Recent actions by Michigan policymakers are indeed troubling.
If the state is really concerned about controlling Medicaid costs, it would seem that repealing the requirement that motorcyclists wear crash helmets, requiring only that operators/riders carry a $20,000 insurance rider (reduced from the original $100,000) would not seem to be the best strategy. In the analysis of the helmet bill both the House and Senate Fiscal Agency analysts noted that Medicaid costs would likely increase as the result of more serious injuries. Yet, to date, no funding has been recommended to cover the potential increased costs of this law.
Indeed, senators on the Appropriations subcommittee on Community Health have made few decisions on the Medicaid budget, and the Community Health budget overall, declining to fund key policies and instead recommending $100 “placeholders” to keep programs and policies “under discussion.” The subcommittee document included 27 decision items, with 24 “decisions” being $100 placeholders.
While it is good that important programs and policies are still under discussion, we would hope that discussions and final decisions would be made openly with public input and participation.
An example of “placeholder” funding is autism coverage. On the same day that the bills mandating autism coverage in private insurance plans and Medicaid were passed by the Senate, the Community Health subcommittee declined to provide funding in the Medicaid budget, recommending a $100 placeholder (the governor recommended $34 million to fund this mandate). This is troubling.
Also on the same day, the subcommittee recommendation was reported out, a FY 12 supplemental appropriation for the Department of Community Health was approved by the Senate. Restorations included in the supplemental, such as Medicaid chiropractic services and graduate medical education, were not funded in the FY 13 subcommittee recommendation; rather, $100 placeholders were included. We are concerned that chiropractic services could be restored for six months then eliminated again, and graduate medical education could be dramatically reduced. This is troubling.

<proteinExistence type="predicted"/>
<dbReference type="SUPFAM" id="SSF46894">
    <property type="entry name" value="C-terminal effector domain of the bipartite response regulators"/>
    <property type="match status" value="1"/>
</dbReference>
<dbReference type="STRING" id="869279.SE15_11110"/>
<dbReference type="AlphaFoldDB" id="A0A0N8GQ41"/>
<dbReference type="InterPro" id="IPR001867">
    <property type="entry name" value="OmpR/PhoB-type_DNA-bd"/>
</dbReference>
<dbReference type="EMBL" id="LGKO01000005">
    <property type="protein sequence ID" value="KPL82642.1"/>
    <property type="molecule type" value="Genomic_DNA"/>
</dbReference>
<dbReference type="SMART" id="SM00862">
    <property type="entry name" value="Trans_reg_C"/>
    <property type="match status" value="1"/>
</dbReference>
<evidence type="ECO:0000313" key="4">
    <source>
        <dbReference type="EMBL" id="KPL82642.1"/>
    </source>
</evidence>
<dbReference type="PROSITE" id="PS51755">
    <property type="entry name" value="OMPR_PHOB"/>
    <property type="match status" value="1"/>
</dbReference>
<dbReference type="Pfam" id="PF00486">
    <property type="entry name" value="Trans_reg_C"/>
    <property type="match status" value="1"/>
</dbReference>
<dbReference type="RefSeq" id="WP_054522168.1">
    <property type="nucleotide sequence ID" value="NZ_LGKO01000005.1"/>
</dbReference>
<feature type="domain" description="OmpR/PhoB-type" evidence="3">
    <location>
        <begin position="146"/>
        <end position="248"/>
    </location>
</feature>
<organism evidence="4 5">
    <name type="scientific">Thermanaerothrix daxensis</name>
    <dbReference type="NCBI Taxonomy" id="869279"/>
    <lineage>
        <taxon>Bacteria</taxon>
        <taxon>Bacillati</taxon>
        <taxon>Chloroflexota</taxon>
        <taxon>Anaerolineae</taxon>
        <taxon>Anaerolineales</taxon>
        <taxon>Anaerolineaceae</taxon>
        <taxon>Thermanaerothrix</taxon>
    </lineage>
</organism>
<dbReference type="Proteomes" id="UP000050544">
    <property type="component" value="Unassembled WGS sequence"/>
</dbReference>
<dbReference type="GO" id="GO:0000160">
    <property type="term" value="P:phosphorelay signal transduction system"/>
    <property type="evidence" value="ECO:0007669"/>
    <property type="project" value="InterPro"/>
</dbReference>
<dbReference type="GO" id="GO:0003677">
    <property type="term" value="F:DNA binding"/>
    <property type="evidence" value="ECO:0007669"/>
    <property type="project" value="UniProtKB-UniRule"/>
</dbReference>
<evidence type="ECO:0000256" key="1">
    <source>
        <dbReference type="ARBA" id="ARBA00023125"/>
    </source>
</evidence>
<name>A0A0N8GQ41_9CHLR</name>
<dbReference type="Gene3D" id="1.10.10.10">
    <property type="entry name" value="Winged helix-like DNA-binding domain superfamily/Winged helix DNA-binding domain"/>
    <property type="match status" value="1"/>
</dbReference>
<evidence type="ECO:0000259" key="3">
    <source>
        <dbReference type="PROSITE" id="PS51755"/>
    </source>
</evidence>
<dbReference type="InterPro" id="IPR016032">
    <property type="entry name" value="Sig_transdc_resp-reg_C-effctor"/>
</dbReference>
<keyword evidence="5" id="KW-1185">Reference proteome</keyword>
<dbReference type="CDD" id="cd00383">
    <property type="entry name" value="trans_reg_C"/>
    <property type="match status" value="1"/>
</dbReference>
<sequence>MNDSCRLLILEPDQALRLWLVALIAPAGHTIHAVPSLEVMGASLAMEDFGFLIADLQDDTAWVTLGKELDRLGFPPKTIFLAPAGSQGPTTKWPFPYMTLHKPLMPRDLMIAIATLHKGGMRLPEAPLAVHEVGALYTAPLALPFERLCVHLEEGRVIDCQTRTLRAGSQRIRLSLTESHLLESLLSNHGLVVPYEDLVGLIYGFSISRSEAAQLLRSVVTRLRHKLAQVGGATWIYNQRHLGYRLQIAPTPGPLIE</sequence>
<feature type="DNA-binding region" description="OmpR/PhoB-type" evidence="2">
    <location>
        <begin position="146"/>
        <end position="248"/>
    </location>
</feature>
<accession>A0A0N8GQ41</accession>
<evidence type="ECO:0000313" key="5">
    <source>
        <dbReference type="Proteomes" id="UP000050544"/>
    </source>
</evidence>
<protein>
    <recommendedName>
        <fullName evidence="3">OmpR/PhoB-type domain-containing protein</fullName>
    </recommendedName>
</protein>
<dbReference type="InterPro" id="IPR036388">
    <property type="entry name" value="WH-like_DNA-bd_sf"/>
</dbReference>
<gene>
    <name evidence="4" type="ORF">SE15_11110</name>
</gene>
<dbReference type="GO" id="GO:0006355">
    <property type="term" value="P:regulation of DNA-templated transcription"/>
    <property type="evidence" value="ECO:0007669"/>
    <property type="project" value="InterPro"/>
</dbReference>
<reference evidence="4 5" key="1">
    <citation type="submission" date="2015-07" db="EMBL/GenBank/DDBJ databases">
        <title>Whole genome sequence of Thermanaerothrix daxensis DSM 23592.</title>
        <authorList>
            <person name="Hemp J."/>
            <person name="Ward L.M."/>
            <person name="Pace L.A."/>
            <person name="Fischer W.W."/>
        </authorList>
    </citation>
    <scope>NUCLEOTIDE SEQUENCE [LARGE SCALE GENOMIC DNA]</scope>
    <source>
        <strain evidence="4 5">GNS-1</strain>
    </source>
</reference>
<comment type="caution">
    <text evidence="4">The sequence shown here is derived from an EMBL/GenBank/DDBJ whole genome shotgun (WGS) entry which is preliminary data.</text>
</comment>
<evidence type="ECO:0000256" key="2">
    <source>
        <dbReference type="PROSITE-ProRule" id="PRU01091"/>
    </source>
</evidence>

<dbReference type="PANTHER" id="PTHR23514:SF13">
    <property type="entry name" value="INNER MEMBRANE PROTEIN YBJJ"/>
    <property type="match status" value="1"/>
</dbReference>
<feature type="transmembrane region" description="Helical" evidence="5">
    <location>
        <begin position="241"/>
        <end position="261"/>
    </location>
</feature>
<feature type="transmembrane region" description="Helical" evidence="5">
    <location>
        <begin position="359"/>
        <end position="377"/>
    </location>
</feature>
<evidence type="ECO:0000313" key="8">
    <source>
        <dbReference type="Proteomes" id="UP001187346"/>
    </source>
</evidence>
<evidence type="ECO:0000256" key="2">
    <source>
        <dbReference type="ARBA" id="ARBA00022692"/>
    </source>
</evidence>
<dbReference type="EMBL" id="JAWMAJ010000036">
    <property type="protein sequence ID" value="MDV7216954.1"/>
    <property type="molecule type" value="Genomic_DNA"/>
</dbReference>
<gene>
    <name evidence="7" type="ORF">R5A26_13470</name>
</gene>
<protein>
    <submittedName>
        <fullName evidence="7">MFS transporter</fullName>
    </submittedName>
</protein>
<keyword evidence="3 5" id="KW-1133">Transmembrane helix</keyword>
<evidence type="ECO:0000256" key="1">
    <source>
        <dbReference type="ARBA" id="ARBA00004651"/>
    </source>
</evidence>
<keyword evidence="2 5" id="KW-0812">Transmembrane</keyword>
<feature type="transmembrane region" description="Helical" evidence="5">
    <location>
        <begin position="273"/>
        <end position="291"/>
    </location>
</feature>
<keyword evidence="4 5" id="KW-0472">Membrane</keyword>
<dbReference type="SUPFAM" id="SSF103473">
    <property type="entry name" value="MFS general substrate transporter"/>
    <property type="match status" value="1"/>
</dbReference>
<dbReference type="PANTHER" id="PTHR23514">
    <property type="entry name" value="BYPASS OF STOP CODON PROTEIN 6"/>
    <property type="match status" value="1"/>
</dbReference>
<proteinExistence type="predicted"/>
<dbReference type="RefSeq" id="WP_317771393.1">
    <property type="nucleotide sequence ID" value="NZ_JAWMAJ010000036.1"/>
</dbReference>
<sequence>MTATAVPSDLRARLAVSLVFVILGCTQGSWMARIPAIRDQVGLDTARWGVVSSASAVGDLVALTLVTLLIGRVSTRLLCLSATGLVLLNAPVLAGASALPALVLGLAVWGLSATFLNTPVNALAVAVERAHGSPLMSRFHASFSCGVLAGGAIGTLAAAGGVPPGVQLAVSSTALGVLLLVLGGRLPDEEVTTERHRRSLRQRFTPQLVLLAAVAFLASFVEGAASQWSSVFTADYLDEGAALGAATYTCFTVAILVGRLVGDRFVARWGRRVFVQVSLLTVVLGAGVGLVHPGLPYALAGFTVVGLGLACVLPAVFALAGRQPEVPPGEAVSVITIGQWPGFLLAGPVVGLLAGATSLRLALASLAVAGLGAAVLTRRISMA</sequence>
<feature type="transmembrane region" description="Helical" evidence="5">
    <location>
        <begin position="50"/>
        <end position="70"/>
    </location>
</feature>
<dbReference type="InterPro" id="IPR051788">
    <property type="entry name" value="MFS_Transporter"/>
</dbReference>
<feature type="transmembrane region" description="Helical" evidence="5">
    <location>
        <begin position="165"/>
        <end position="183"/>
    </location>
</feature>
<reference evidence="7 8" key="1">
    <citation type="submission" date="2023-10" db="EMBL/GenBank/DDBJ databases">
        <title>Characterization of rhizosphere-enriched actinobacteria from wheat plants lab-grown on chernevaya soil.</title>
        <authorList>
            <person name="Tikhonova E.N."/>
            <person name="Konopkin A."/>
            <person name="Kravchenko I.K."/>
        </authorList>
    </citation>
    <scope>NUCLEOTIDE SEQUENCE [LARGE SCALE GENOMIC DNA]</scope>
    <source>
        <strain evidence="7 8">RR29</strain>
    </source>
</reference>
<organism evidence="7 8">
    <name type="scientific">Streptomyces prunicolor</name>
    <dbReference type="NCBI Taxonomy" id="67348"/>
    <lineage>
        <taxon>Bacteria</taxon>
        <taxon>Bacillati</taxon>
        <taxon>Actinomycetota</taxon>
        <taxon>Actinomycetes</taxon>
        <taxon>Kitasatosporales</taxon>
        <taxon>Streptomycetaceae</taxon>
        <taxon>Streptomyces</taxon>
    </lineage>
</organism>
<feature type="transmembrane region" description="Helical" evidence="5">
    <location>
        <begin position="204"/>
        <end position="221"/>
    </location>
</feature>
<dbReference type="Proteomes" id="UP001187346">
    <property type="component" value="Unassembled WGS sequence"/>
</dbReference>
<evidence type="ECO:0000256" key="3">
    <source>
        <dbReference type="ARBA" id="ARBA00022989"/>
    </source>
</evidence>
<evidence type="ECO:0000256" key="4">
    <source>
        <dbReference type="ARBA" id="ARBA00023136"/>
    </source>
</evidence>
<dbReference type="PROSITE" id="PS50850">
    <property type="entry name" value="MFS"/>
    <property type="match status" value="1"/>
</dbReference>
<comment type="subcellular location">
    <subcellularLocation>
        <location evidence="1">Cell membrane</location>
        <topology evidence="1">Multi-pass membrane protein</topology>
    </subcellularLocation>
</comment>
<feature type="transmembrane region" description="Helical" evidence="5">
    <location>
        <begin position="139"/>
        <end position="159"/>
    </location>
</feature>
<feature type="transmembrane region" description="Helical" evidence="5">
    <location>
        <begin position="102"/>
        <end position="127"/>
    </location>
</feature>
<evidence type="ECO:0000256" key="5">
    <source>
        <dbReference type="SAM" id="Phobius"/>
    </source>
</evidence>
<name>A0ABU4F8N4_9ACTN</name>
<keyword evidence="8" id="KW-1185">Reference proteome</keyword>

It is very difficult to understand what’s driving policymakers’ actions at this time.
Hopefully, they will step back and make sure they are acting in the best interest of those they represent by appropriating the funding for:
• the expansion of Healthy Kids Dental ($25 million),
• implementation of autism coverage in Medicaid ($34.1 million),
• retaining graduate medical education funding (reflecting the FY 12 supplemental and making the FY 12 one-time funding ongoing funding) at least at the FY 12 level of $162.4 million,
• expansion of home and community based waiver slots ($11 million),
• restoration of chiropractic and full vision benefits for adults,
• staff and funding to implement the Integrated Care for Dual Eligibles initiative as well as needed technology funding, to name a few.
— Jan Hudson